See also OSU-TBI ID Training Module
The Ohio State University Traumatic Brain Injury (TBI) Identification Method (OSU TBI-ID) is a standardized procedure for eliciting lifetime history of TBI via a structured interview. The instrument is based on Center for Disease Control and Prevention (CDC; National Center for Injury Prevention and Control, 2003) case definitions and recommendations for TBI surveillance. The OSU TBI-ID was designed to use self- or proxy-reports to elicit summary indices reflecting TBI’s occurring over a person’s lifetime. While self-report is not an ideal for determining how much compromise a person’s brain may have incurred as a result of lifetime exposure to TBI, it is for now the gold standard for both research and clinical uses. (See “Why Self-report?”)
Self-report of prior medical history is highly vulnerable to under-reporting. Previous studies have observed that the words used to elicit self-report of TBI (e.g., “head injury,” “traumatic brain injury,” “concussion,” “knocked out,” “loss of consciousness”) are interpreted differently by respondents, which can affect recall of an injury (National Center for Injury Prevention and Control, 2003; Warner, Barnes & Fingerhut, 2000; Warner et al., 2005). To avoid biases created by differences in terminology, the OSU TBI-ID first elicits recall of all injuries requiring medical attention, or that should have been treated. Previous studies of the validity of injury recall methods (Warner, et al., 2005; Warner, Barnes & Fingerhut, 2000) were utilized to optimize personal recall of injuries experienced. The elicitation method subsequently concentrates on those injuries involving a blow to the head or neck, or high velocity forces capable of causing shear injury in the brain. For these injuries, the occurrence of altered consciousness, its nature, and treatment received are determined. In a final step the interviewer inquires whether there is a temporal relationship between the onset or exacerbation of frequently experienced symptoms of TBI and each identified incident.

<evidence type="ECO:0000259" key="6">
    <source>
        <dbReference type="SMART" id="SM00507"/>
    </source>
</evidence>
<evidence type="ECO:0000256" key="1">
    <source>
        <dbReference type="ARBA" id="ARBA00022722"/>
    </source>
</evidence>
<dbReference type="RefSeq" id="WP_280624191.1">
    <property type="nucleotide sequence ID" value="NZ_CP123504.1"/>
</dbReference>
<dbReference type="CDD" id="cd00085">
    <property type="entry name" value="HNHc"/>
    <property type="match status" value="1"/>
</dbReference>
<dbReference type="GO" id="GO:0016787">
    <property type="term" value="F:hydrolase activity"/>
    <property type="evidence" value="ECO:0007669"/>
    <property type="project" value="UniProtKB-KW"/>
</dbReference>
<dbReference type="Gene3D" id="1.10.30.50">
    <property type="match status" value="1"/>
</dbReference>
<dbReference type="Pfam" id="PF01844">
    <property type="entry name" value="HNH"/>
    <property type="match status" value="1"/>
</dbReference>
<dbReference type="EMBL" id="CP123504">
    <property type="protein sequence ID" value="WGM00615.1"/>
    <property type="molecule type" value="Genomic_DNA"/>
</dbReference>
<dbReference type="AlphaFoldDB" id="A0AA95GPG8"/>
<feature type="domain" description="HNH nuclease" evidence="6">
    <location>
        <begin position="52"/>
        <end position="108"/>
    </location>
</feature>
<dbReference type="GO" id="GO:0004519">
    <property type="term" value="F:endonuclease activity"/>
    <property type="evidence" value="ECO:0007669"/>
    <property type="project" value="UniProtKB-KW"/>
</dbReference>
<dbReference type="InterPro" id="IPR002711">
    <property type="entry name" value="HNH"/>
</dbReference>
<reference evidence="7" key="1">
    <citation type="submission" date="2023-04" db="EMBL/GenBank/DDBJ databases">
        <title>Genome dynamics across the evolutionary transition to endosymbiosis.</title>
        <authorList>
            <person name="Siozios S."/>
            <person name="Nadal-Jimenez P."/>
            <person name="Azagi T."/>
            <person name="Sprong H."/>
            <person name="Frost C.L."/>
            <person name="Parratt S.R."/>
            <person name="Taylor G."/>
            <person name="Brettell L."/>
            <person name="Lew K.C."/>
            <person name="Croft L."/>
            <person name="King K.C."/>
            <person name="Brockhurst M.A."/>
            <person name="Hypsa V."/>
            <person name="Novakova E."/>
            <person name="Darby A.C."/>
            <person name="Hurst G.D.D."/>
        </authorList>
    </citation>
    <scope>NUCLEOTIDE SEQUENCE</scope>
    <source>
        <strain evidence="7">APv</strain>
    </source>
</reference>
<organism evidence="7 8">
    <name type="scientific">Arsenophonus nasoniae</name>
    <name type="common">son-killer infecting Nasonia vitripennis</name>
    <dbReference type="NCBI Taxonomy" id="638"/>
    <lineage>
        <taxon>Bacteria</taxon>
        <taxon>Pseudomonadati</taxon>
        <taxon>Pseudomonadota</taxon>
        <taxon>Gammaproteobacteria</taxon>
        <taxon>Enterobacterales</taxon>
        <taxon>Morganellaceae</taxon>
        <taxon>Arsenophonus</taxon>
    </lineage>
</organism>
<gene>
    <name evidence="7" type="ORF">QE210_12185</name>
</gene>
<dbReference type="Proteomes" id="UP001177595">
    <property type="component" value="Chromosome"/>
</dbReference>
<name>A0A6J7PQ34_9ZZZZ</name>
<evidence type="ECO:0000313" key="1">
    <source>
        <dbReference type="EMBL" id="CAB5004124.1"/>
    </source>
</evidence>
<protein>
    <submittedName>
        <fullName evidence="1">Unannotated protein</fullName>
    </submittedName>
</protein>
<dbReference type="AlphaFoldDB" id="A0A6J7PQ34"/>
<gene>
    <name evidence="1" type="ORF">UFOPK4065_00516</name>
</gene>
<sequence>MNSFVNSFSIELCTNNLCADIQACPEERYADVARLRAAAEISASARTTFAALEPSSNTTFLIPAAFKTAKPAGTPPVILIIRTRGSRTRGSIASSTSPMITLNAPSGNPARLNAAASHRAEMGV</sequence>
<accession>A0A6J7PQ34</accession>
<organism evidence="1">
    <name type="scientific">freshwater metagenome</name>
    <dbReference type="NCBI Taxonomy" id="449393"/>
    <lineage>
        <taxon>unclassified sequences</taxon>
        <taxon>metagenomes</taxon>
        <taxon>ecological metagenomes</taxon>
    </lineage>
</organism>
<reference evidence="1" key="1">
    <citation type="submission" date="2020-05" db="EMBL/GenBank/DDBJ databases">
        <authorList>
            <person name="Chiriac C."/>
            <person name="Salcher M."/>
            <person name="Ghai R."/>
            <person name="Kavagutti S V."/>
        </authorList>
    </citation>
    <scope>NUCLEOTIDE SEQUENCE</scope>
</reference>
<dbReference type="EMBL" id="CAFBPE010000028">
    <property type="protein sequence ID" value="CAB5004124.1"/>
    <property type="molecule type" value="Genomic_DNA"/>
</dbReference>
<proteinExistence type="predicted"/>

The validity of the OSU TBI-ID is not based on elicitation of a veridical accounting of a person's lifetime history of TBI. Instead, the OSU TBI-ID provides data for calculating summary indices reflecting the likelihood that consequences have resulted from lifetime exposure to TBI. Initial validation research has supported the psychometric qualities of these summary indices. Reliability has been demonstrated by both inter-rater and test/re-test reliability (Corrigan & Bogner, 2007; Bogner & Corrigan, 2009). Predictive validity has been shown by the relationship between indices of lifetime history and measures of cognitive performance, affective status, interpersonal functioning and aggression (Corrigan & Bogner, 2007; Bogner & Corrigan, 2009). Summary indices from the OSU TBI-ID can be used in both research and clinical care. Versions have been developed that vary in length; and it can be customized for clinical screening, treatment planning, system administration or research applications.
The OSU TBI-ID has become increasingly recognized as a validated method for assessing lifetime exposure to TBI and has been recommended or adopted for a variety of research and clinical uses:
Clinicians, researchers and program administrators have choices about which version of the OSU TBI-ID will fit their application best. The OSU TBI-ID can be adapted for specific populations and situations; primarily via adaptation of the "probe" questions that are intended to elicit injuries that may have been TBIs. It is essential to spend time helping a respondent recall injuries throughout their lifetime For this reason, at least for now, we believe the OSU TBI-ID needs to be administered via interview (telephone or face-to-face). Professionals with background in TBI grasp the tool quickly, as do novice interviewers who have had some basic training about TBI. For information on alternate forms of the OSU TBI-ID see “Clinical and Research Resources for the OSU TBI-ID”.
This website has been funded with financial assistance from Grant #H133A120086 awarded by the U.S. Department of Education, National Institute on Disability Rehabilitation Research (NIDRR) to the Ohio Valley Center for Brain Injury Prevention and Rehabilitation for the current funding period of 10/01/2012 - 09/30/2017.